Excise Commissioner Bob Kraiberg Wins His Job Back

Oct 4, 2017 at 6:56 am
St. Louis City Hall could be seeing a familiar face in the future: The city's longtime excise commissioner. - COURTESY OF FLICKR/VALERIE
St. Louis City Hall could be seeing a familiar face in the future: The city's longtime excise commissioner.
On Monday, St. Louis' former excise commissioner, Bob Kraiberg, got the news he's been waiting for since March 2016 — the city must give him his job back and pay his full salary and benefits for the nineteen months he was out of work.

For Kraiberg, who held the job supervising the city's liquor licensing for 30 years before being unceremoniously fired by then-Mayor Francis Slay, the judge's ruling is vindication of what he argued all along: that the city had no right to terminate him without cause.

And the timing couldn't have been sweeter.

"After nineteen months, it happened on my birthday," Kraiberg told the RFT yesterday. "I will admit, I had a few glasses of wine last night."

The decision in Kraiberg's lawsuit against the city was issued by Circuit Court Judge Robert Dierker four months after a hearing in which both parties made their case. Koran Addo, a spokesman for Mayor Lyda Krewson, said that the city was aware of Dierker's order. "We are reviewing it, and we are discussing our options," he says.

While the judge's order gives Kraiberg his job back, it's not quite so simple. The city has since hired a new excise commissioner.

Still, Kraiberg says he's ready to go. "I have a lot of respect for the new mayor," he says. "I've known her a long time."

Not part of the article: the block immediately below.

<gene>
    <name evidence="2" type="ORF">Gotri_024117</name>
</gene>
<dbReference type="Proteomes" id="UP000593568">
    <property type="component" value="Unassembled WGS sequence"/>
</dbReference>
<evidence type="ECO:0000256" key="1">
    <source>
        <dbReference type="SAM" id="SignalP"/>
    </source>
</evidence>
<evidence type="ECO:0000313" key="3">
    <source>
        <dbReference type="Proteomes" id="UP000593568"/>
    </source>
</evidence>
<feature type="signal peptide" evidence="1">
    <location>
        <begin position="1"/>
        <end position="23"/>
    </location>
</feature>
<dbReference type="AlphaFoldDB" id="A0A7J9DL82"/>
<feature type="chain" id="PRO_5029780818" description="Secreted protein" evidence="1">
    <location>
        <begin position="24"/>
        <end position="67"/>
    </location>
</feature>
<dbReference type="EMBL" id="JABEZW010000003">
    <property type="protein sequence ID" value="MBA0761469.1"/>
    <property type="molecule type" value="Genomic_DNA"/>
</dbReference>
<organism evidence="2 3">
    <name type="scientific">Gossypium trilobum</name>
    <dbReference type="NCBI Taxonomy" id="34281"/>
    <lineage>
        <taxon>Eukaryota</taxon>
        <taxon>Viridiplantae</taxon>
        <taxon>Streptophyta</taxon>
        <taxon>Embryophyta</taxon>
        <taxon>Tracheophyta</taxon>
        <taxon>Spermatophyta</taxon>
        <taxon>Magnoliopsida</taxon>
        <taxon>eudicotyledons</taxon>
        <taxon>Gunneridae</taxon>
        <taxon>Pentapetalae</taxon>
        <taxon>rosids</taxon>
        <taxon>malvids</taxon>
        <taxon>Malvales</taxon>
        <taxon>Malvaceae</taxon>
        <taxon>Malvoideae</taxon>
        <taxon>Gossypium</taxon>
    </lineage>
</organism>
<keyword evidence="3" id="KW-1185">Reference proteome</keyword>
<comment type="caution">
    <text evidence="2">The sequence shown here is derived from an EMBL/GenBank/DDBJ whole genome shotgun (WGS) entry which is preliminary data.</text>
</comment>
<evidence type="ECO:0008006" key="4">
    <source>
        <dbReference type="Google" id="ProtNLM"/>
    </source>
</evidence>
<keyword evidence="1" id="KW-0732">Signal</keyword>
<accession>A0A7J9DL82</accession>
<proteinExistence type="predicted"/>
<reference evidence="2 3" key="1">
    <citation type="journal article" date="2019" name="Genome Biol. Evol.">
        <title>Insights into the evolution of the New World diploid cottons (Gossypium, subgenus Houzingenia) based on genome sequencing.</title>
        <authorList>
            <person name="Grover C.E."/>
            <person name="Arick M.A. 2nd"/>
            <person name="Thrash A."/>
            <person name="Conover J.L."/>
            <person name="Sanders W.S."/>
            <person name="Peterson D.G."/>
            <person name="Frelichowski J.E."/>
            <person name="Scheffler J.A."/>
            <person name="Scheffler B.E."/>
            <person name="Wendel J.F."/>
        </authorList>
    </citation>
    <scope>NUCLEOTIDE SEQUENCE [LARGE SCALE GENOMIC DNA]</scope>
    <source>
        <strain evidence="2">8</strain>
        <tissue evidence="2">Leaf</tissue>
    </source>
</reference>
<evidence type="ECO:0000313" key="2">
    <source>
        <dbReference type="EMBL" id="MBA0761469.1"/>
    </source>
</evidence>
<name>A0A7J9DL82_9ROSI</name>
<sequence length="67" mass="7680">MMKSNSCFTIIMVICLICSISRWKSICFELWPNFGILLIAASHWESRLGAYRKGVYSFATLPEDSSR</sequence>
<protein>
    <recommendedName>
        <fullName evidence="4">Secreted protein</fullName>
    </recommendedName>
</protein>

Indeed, Kraiberg was a fixture at City Hall for years. Hired during the administration of Mayor Vince Schoemehl, he survived three decades, four mayors and fourteen public service directors before getting the boot in March 2016.

At the time, Kraiberg had pushed back a hearing on a 3 a.m. license for the Ready Room. The bar's owner had called Slay to complain, and in no time, Kraiberg found himself bounced — and informed that the mayor had every right to fire him, reason or no reason.

As evidence, the city pointed to a 1905 ordinance that says the excise commissioner is appointed by the director of public safety and can be removed, with or without cause, by that person or the governor.

But Kraiberg argued that civil service rules promulgated in the 1940s canceled out that ordinance, and that the city could only fire him for cause. Ultimately, Judge Dierker agreed, awarding back pay to boot.

Today, it's not just a legal victory but a moral one. "They took my job, my life insurance, my health insurance and my pension and threw me in a trash heap behind the bar, all because they thought they could," Kraiberg says. "Well, the moral of the story is, don't let bullies push you around."

Kraiberg says he fought the case in part to clear his name. "My son has my last name," he says. "When they say, 'Why did your dad get fired? It must have been bad — so bad they couldn't even say.' I wanted to let my son and the world know, I didn't do a thing wrong. This was a witch hunt, and I'm not going to let them sully my name like that."

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